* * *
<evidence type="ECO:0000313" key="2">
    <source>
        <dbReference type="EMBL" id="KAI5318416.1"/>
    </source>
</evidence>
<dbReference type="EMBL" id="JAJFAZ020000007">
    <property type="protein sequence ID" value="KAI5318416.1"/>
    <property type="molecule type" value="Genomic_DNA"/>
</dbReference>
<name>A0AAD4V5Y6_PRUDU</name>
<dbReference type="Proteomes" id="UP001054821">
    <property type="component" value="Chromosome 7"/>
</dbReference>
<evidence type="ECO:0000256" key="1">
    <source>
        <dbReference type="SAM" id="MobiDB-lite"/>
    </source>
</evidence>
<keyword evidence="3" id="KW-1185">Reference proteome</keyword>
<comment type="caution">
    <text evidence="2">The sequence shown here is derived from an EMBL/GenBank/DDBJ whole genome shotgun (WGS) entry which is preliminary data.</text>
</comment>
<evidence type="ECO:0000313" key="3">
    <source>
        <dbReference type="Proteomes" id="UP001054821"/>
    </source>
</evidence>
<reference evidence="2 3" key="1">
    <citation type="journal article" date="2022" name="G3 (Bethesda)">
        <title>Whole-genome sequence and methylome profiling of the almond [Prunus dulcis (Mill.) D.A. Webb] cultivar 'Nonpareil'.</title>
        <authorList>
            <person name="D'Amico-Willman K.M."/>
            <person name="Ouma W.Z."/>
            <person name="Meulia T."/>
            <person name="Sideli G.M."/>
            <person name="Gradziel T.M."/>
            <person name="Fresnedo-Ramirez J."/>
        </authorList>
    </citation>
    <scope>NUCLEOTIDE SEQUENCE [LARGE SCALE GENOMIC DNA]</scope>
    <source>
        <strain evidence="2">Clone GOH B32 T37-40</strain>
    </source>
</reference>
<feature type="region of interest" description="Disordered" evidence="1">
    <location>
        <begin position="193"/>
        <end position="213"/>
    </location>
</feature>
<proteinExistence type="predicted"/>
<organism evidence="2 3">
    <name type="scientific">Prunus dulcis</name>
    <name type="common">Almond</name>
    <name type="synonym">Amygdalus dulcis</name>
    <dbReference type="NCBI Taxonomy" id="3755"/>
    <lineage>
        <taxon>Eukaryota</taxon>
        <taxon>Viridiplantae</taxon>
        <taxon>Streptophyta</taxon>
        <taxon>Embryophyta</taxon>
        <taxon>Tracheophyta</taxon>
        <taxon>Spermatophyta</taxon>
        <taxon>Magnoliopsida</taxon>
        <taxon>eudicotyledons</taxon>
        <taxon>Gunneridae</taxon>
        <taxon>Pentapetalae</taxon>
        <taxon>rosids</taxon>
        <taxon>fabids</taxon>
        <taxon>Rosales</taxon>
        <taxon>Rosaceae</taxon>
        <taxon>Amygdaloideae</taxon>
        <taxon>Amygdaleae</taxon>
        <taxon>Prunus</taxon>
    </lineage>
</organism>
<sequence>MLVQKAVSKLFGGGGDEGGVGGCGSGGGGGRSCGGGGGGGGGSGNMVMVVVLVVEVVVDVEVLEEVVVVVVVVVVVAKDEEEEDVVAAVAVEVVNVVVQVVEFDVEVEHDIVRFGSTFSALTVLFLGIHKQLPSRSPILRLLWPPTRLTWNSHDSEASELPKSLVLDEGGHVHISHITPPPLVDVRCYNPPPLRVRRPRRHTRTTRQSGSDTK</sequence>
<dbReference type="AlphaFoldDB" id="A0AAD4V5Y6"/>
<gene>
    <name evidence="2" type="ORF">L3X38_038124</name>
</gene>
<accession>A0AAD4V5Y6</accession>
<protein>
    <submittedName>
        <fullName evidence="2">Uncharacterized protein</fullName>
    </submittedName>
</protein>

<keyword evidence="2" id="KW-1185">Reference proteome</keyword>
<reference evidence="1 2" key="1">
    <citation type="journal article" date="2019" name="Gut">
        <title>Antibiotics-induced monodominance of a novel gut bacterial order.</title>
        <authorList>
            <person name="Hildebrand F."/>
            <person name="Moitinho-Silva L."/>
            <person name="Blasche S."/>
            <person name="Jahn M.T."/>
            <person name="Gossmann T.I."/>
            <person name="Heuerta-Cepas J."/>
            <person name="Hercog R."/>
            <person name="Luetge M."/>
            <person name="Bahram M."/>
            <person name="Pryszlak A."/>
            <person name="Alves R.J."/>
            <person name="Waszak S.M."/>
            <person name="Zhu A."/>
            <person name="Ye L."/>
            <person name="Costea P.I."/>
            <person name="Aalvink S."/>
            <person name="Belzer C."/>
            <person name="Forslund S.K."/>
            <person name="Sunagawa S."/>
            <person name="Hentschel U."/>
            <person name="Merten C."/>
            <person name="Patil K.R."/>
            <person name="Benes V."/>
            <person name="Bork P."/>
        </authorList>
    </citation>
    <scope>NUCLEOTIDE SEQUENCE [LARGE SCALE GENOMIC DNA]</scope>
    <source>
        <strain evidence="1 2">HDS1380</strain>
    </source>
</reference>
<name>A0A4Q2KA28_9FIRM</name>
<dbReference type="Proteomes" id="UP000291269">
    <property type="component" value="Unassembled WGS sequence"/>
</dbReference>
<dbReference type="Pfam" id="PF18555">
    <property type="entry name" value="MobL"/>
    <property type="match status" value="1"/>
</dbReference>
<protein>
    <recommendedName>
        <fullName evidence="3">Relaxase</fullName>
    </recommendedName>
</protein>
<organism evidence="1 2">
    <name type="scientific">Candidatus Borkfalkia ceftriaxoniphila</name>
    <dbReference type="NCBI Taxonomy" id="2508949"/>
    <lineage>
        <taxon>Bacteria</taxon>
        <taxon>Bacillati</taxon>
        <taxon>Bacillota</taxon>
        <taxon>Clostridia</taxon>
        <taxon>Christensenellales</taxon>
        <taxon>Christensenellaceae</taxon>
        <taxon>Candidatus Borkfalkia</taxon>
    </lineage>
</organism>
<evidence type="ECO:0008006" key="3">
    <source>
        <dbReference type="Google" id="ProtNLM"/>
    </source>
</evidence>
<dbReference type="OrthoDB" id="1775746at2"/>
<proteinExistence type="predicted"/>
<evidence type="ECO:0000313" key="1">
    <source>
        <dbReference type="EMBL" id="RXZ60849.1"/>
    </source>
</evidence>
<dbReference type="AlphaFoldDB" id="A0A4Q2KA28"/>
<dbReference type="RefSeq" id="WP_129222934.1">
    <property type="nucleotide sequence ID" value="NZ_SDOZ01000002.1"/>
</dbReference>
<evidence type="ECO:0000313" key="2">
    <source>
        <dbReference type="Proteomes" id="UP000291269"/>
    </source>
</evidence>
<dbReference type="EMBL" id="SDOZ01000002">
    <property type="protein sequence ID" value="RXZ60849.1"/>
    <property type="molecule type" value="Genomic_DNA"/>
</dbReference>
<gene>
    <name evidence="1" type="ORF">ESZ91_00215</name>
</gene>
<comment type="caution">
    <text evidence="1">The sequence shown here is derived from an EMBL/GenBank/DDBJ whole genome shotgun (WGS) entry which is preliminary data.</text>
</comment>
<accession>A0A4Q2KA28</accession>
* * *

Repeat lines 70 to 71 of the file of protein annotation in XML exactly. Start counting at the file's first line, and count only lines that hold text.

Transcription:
        <taxon>Rosales</taxon>
        <taxon>Rosaceae</taxon>